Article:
Guest Curated by Brett Day Windham
A descendant of her city’s founder (Joseph Jenckes Jr., 1628-1717) entrepreneur and innovator Martha Jenkes Chase (12 February 1851 – 25 August 1925) lived her entire life in Pawtucket, Rhode Island. The wife and daughter of doctors, she became deeply involved in social reform movements of the Progressive Era, using her privileged position to improve the lives of others. Progressive focus on child development, combined with her familial access to the latest advances in medical care, inspired her to make a soft-bodied doll with a molded face that was neither fragile nor difficult to clean.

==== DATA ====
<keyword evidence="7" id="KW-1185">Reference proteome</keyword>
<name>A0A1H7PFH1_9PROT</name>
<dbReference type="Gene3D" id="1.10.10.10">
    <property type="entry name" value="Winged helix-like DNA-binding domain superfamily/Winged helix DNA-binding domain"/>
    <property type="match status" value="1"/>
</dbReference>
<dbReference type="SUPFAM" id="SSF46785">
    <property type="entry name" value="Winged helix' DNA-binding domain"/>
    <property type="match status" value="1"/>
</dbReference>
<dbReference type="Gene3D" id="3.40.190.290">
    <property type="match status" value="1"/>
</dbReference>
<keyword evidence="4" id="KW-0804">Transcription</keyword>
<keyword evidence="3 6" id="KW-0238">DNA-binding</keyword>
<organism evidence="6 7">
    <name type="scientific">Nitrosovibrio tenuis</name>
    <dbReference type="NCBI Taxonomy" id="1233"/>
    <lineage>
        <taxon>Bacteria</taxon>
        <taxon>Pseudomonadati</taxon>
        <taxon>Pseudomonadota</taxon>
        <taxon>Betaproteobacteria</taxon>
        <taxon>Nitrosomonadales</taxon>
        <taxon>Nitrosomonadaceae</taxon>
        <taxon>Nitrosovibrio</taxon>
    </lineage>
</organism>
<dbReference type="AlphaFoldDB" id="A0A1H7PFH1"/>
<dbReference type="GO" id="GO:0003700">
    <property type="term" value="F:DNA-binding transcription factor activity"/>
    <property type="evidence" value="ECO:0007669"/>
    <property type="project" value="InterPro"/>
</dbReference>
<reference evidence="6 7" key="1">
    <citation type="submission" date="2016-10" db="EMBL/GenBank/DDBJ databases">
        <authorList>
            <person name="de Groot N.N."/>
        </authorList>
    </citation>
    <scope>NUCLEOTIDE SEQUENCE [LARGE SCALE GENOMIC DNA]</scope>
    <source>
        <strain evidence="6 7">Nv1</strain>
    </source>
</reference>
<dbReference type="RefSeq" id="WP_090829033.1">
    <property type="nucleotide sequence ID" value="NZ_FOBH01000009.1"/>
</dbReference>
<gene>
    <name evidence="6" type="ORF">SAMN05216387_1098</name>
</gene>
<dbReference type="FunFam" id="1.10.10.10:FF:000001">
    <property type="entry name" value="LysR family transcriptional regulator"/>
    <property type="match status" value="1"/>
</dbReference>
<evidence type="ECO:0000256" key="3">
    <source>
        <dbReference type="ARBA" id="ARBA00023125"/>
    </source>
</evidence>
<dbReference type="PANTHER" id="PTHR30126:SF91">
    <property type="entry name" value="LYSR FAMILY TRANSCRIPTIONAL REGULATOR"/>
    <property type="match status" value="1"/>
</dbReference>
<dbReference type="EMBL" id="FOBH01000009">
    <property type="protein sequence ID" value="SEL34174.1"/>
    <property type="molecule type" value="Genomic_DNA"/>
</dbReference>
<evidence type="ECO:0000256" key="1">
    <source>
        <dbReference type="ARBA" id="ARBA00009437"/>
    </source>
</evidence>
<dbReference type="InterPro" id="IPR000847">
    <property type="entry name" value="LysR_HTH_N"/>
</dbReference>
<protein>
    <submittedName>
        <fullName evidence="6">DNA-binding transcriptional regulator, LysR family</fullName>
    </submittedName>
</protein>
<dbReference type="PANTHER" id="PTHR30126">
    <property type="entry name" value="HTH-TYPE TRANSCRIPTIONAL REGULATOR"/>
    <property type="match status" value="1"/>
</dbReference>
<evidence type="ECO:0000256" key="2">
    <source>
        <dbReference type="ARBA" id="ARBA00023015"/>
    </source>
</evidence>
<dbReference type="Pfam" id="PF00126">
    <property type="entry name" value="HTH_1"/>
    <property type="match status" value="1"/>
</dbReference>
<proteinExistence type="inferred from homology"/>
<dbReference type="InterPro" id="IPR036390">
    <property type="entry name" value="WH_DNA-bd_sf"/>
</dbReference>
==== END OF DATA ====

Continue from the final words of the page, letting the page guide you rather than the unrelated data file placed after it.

Finding success, Mrs. Chase expanded. She employed local women, creating a cottage industry in her garage, fondly known as “The Doll House.” Her social position soon led to an invitation from Connecticut’s Hartford Nursing Hospital to create a training doll for student nurses. The very first hospital doll, affectionately named “Mrs. Chase,” changed medical care forever. Mrs. Chase went on to expand her universe to include character dolls based on beloved books and created multiple-sized play, sanitary, and hospital dolls with light-to-dark complexions. Her children carried on her company after her death, which stayed in operation through the 1970s. We are thrilled to celebrate this innovator and introduce her to a wider audience.